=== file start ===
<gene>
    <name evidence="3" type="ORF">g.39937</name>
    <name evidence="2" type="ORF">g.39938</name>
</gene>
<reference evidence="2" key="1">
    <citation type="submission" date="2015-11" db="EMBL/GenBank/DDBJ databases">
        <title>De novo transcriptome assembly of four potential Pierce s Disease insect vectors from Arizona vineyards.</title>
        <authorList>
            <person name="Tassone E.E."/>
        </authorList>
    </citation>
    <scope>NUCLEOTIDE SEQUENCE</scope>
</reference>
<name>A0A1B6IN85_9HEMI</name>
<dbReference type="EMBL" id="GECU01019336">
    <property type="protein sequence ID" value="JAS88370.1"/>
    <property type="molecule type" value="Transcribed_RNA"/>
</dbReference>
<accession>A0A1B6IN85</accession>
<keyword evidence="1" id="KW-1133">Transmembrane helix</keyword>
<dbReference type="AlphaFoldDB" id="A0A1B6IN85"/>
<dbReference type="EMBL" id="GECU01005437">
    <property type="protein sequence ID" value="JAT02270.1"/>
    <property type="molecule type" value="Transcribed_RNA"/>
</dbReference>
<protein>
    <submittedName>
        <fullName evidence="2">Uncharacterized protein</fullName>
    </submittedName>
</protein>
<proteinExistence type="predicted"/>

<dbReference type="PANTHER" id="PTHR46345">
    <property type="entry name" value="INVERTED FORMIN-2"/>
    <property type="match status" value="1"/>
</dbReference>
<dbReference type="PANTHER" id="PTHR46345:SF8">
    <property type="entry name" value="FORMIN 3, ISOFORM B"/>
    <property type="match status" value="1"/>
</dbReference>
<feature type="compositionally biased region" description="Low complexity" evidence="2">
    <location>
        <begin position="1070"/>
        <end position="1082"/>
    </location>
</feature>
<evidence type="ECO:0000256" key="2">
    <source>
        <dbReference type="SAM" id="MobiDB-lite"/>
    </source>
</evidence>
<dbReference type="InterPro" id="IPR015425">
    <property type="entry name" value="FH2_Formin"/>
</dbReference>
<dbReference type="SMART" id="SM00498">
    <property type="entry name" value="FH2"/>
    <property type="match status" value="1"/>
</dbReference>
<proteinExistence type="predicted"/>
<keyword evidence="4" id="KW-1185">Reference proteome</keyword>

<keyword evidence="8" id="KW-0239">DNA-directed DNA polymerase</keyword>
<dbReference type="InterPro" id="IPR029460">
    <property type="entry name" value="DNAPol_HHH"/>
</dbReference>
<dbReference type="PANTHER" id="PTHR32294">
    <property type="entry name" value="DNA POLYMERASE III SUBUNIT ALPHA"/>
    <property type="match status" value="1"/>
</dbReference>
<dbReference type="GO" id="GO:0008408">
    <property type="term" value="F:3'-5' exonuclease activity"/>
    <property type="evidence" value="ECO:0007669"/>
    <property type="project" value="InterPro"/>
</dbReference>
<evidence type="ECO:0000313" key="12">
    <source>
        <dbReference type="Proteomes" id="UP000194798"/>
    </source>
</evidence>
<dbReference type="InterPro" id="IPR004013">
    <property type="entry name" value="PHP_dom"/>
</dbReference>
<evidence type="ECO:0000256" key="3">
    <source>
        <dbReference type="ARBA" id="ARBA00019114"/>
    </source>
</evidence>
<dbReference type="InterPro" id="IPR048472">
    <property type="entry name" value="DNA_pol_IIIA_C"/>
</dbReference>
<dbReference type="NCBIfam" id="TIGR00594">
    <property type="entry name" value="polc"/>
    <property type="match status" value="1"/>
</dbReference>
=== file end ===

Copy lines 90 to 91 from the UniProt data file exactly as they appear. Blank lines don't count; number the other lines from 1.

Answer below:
    <property type="entry name" value="polc"/>
    <property type="match status" value="1"/>